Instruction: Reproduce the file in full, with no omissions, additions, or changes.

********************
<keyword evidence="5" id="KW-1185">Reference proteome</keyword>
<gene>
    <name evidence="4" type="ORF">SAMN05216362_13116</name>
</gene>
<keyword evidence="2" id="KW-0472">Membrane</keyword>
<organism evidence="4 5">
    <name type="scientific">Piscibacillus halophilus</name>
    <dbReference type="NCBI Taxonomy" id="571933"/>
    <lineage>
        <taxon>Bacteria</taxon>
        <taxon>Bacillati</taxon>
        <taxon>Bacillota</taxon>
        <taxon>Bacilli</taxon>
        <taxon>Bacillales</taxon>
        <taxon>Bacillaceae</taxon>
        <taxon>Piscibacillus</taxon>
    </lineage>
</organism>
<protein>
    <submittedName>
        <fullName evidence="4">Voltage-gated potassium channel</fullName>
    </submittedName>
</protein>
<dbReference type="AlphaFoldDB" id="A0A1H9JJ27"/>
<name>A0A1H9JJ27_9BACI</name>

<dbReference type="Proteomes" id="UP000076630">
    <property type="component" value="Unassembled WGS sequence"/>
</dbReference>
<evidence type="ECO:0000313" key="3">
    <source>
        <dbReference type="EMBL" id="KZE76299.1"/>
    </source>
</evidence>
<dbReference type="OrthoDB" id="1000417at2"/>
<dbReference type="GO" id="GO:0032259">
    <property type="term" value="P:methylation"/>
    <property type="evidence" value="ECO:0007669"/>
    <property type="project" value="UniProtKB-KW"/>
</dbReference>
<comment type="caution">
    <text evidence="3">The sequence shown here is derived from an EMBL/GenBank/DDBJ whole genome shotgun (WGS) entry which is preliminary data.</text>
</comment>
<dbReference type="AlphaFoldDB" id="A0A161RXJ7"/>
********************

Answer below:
<keyword evidence="5" id="KW-1185">Reference proteome</keyword>
<gene>
    <name evidence="4" type="ORF">SAMN05216362_13116</name>
</gene>
<keyword evidence="2" id="KW-0472">Membrane</keyword>
<organism evidence="4 5">
    <name type="scientific">Piscibacillus halophilus</name>
    <dbReference type="NCBI Taxonomy" id="571933"/>
    <lineage>
        <taxon>Bacteria</taxon>
        <taxon>Bacillati</taxon>
        <taxon>Bacillota</taxon>
        <taxon>Bacilli</taxon>
        <taxon>Bacillales</taxon>
        <taxon>Bacillaceae</taxon>
        <taxon>Piscibacillus</taxon>
    </lineage>
</organism>
<protein>
    <submittedName>
        <fullName evidence="4">Voltage-gated potassium channel</fullName>
    </submittedName>
</protein>
<dbReference type="AlphaFoldDB" id="A0A1H9JJ27"/>
<name>A0A1H9JJ27_9BACI</name>

<dbReference type="Proteomes" id="UP000076630">
    <property type="component" value="Unassembled WGS sequence"/>
</dbReference>
<evidence type="ECO:0000313" key="3">
    <source>
        <dbReference type="EMBL" id="KZE76299.1"/>
    </source>
</evidence>
<dbReference type="OrthoDB" id="1000417at2"/>
<dbReference type="GO" id="GO:0032259">
    <property type="term" value="P:methylation"/>
    <property type="evidence" value="ECO:0007669"/>
    <property type="project" value="UniProtKB-KW"/>
</dbReference>
<comment type="caution">
    <text evidence="3">The sequence shown here is derived from an EMBL/GenBank/DDBJ whole genome shotgun (WGS) entry which is preliminary data.</text>
</comment>
<dbReference type="AlphaFoldDB" id="A0A161RXJ7"/>